CARBON dioxide is not an air pollutant. It is plant food. All life on Earth depends on it. It is natural. It forms the bubbles in bread, champagne, and Coca-Cola. You breathe it out, and plants breathe it in.
The Earth contains a lot of CO2, but the atmosphere contains so little that the United Nations’ Intergovernmental Panel on Climate Change (IPCC) rightly calls CO2 a “trace gas”. A scientific mystery is why the air does not hold more CO2 than it does. Half a billion years ago, there was almost 20 times today’s CO2 concentration.
Most farmers would prefer to grow crops under much-higher concentrations of CO2 than today’s 385 parts per million—less than 1/25 of 1 percent of the atmosphere. To feed the world, low CO2 concentration is not such a great idea. High concentrations are better, and they cause no harm. Experiments have shown that even delicate plants such as orchids thrive at CO2 concentrations of 10,000 ppm.
That is why U.S. Supreme Court Justice Anthony Scalia has declared that if CO2 is to be labeled an “air pollutant”, then so must Frisbees and flatulence.
What about the danger of overheating the Earth by CO2? Al Gore is spending $300 million telling us “global warming” will be a catastrophe. Yet a survey of 539 scientific papers containing the words “global climate change” and published between January 2004 and February 2007 found not a single one that provided any evidence that “global warming” would be catastrophic. It does not matter how many scientists or politicians say that more CO2 will cause a catastrophe. To true scientists, what matters is whether any real-world data support the idea.
If CO2 is a powerful greenhouse gas, we would have seen a great warming trend in Indonesian temperature history. We haven’t. Recent temperatures, according to the Tyndall Centre for Climate Change Research, have been scarcely warmer than they were 70 to 100 years ago. Instead of a strong warming trend, the Indonesian data are dominated by year-to-year changes and natural oscillations every 50 to 100 years.
It is remarkable to find documents on the Internet, circulated by WWF-Indonesia, trying to scare the unsuspecting public by saying the temperature in Indonesia has “increased by 0.3º C” over the twentieth century and that one can expect additional warming of 0.1 to 0.3º C per decade for the next 20 to 100 years.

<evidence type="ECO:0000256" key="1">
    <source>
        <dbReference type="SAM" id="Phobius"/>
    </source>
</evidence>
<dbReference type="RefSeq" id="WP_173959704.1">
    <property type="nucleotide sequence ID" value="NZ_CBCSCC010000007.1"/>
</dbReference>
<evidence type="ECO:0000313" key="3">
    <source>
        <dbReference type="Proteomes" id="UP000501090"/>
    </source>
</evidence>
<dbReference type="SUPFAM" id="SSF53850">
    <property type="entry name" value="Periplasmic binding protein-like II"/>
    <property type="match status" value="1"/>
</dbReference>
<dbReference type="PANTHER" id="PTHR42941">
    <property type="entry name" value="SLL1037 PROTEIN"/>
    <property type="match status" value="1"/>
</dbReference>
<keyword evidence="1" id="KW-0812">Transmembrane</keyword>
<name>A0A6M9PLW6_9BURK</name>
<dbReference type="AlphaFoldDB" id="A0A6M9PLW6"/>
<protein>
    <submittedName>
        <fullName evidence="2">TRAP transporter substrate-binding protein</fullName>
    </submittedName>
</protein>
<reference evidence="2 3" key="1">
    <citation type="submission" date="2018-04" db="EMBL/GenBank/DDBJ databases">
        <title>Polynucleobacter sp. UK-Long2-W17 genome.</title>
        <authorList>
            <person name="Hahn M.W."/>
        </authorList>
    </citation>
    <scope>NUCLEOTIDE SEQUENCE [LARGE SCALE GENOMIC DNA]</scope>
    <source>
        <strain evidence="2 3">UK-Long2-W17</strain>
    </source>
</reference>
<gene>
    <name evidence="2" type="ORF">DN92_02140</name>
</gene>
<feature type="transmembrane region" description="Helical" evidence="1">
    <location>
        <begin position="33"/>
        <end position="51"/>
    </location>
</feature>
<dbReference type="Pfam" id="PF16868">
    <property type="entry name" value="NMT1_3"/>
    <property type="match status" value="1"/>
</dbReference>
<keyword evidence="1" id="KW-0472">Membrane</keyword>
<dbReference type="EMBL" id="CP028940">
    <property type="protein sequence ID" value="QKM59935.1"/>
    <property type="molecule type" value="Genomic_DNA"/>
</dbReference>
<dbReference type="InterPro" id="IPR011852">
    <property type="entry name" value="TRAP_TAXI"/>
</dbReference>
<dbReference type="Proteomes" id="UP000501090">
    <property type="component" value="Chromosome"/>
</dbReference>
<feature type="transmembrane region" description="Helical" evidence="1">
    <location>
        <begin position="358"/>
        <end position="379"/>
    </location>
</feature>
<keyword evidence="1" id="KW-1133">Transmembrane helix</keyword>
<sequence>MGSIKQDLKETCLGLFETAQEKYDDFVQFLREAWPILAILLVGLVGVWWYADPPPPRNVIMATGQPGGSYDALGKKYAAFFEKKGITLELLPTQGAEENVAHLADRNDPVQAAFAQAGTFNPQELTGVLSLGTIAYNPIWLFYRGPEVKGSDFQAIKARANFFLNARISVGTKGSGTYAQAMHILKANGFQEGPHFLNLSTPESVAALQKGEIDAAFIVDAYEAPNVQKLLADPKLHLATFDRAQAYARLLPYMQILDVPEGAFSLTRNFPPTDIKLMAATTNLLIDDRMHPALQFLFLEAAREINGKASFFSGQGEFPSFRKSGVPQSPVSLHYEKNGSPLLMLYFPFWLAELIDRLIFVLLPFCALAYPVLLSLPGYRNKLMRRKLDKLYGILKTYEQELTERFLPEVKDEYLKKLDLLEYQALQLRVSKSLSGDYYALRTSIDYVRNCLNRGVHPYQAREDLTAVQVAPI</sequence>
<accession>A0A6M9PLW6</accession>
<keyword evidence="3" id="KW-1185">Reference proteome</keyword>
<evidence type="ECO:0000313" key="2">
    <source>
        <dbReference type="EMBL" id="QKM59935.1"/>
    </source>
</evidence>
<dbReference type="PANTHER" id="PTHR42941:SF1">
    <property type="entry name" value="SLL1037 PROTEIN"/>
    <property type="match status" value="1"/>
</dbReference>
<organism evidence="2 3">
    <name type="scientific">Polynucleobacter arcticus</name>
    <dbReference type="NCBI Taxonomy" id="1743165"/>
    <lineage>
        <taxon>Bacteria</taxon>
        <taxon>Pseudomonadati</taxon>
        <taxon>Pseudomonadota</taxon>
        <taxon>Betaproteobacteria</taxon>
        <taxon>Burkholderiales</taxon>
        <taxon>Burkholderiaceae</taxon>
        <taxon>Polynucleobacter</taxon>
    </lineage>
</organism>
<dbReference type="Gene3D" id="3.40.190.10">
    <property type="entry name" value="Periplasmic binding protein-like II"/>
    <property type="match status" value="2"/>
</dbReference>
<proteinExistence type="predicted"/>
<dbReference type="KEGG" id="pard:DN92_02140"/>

In a humid, equatorial nation such as Indonesia, with annual temperatures between 23º and 32º C, there is little chance of seeing those predicted warming trends, or any of the predicted changes in rainfall.
Professor Mezak Ratag of the Indonesia National Agency for Meteorology & Geophysics says,
“The output from different models is often different and sometimes contradictory. For example, [a UK climate model] predicts increases in temperature and decreases in precipitation for Indonesia, while [a German model] predicts an increase in both temperature and precipitation.”
When climate models say that both increased and decreased rainfall are possible, they are not actually making any predictions.Worse, climate scientists from Stanford University and the University of Washington in the United States recently admitted that the islands of Java and Bali are not even represented as land in many global-circulation models [used by the IPCC].
The 100-year mean temperatures over the period 1901-2000 for March-April-May, June-July-August, September-October-November, and December-January-February are 26.2, 25.6, 26.1, and 25.9º C, respectively. This confirms the clear dependence of the basic climatology of Indonesia on the arrival and relative intensity of the sun overhead. More sun means warmer weather, and vice versa. It is as simple as that.
More sun also means more rain, except that during the December-January-February season there is an additional large contribution from the northwest monsoon and the southward migration of the inter-tropical rainbelt.
Look to matahari (the sun in Bahasa Indonesia) rather than CO2 as the key player in Indonesia’s climate.
Cutting CO2 emissions by sharply curtailing the use of gasoline and other fossil fuels will make no difference to the weather. It will merely lead the foolish to feel good about “saving the planet”. Even if the planet needed saving, all proposed mitigation measures would be futile. It would be cheaper and less irresponsible to adapt to warmer weather as—or rather if—necessary.
We have already seen food prices double and triple worldwide because the “green” movement told us biofuels would “save the planet”. Science, however, demonstrates that biofuels have a bigger carbon footprint than does gasoline.
Foolish mitigation measures that owe everything to political fashion and nothing to scientific rigor are already harming the world’s poor. It is time to stop the hysteria about CO2 before anyone else gets hurt—or even killed.
Willie Soon is a geoscientist at the Solar, Stellar and Planetary Sciences division of the Harvard-Smithsonian Center for Astrophysics. He will address the International Symposium on Climate and Weather of the Sun-Earth System, hosted by Indonesia’s National Agency for Meteorology & Geophysics in Jakarta November 24-26.
Christopher Monckton is chief policy adviser to the Science and Public Policy Institute in the USA. (http://scienceandpublicpolicy.org).
This article has been republished from Indonesia Matters with permission from Dr Soon.